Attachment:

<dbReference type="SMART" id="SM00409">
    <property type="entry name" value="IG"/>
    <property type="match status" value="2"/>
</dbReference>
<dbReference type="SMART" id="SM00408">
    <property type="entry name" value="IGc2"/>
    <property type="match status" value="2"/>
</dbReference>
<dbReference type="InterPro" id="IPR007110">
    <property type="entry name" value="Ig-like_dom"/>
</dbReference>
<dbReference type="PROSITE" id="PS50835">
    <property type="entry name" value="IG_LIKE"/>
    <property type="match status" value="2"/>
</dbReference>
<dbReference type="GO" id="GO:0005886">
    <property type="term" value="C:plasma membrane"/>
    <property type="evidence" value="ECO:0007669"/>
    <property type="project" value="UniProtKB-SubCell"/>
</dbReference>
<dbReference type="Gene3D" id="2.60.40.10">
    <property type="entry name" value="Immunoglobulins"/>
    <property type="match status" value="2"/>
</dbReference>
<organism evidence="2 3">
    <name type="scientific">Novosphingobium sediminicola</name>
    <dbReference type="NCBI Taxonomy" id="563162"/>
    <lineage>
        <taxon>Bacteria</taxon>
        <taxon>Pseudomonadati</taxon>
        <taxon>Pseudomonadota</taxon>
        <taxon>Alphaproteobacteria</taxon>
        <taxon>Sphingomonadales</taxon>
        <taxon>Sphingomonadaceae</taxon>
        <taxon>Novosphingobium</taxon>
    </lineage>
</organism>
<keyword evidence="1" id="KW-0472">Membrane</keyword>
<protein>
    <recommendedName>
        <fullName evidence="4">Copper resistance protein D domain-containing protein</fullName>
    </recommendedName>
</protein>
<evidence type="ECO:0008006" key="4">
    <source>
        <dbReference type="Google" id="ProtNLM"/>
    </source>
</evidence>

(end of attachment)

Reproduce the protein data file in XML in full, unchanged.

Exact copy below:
<dbReference type="SMART" id="SM00409">
    <property type="entry name" value="IG"/>
    <property type="match status" value="2"/>
</dbReference>
<dbReference type="SMART" id="SM00408">
    <property type="entry name" value="IGc2"/>
    <property type="match status" value="2"/>
</dbReference>
<dbReference type="InterPro" id="IPR007110">
    <property type="entry name" value="Ig-like_dom"/>
</dbReference>
<dbReference type="PROSITE" id="PS50835">
    <property type="entry name" value="IG_LIKE"/>
    <property type="match status" value="2"/>
</dbReference>
<dbReference type="GO" id="GO:0005886">
    <property type="term" value="C:plasma membrane"/>
    <property type="evidence" value="ECO:0007669"/>
    <property type="project" value="UniProtKB-SubCell"/>
</dbReference>
<dbReference type="Gene3D" id="2.60.40.10">
    <property type="entry name" value="Immunoglobulins"/>
    <property type="match status" value="2"/>
</dbReference>
<organism evidence="2 3">
    <name type="scientific">Novosphingobium sediminicola</name>
    <dbReference type="NCBI Taxonomy" id="563162"/>
    <lineage>
        <taxon>Bacteria</taxon>
        <taxon>Pseudomonadati</taxon>
        <taxon>Pseudomonadota</taxon>
        <taxon>Alphaproteobacteria</taxon>
        <taxon>Sphingomonadales</taxon>
        <taxon>Sphingomonadaceae</taxon>
        <taxon>Novosphingobium</taxon>
    </lineage>
</organism>
<keyword evidence="1" id="KW-0472">Membrane</keyword>
<protein>
    <recommendedName>
        <fullName evidence="4">Copper resistance protein D domain-containing protein</fullName>
    </recommendedName>
</protein>
<evidence type="ECO:0008006" key="4">
    <source>
        <dbReference type="Google" id="ProtNLM"/>
    </source>
</evidence>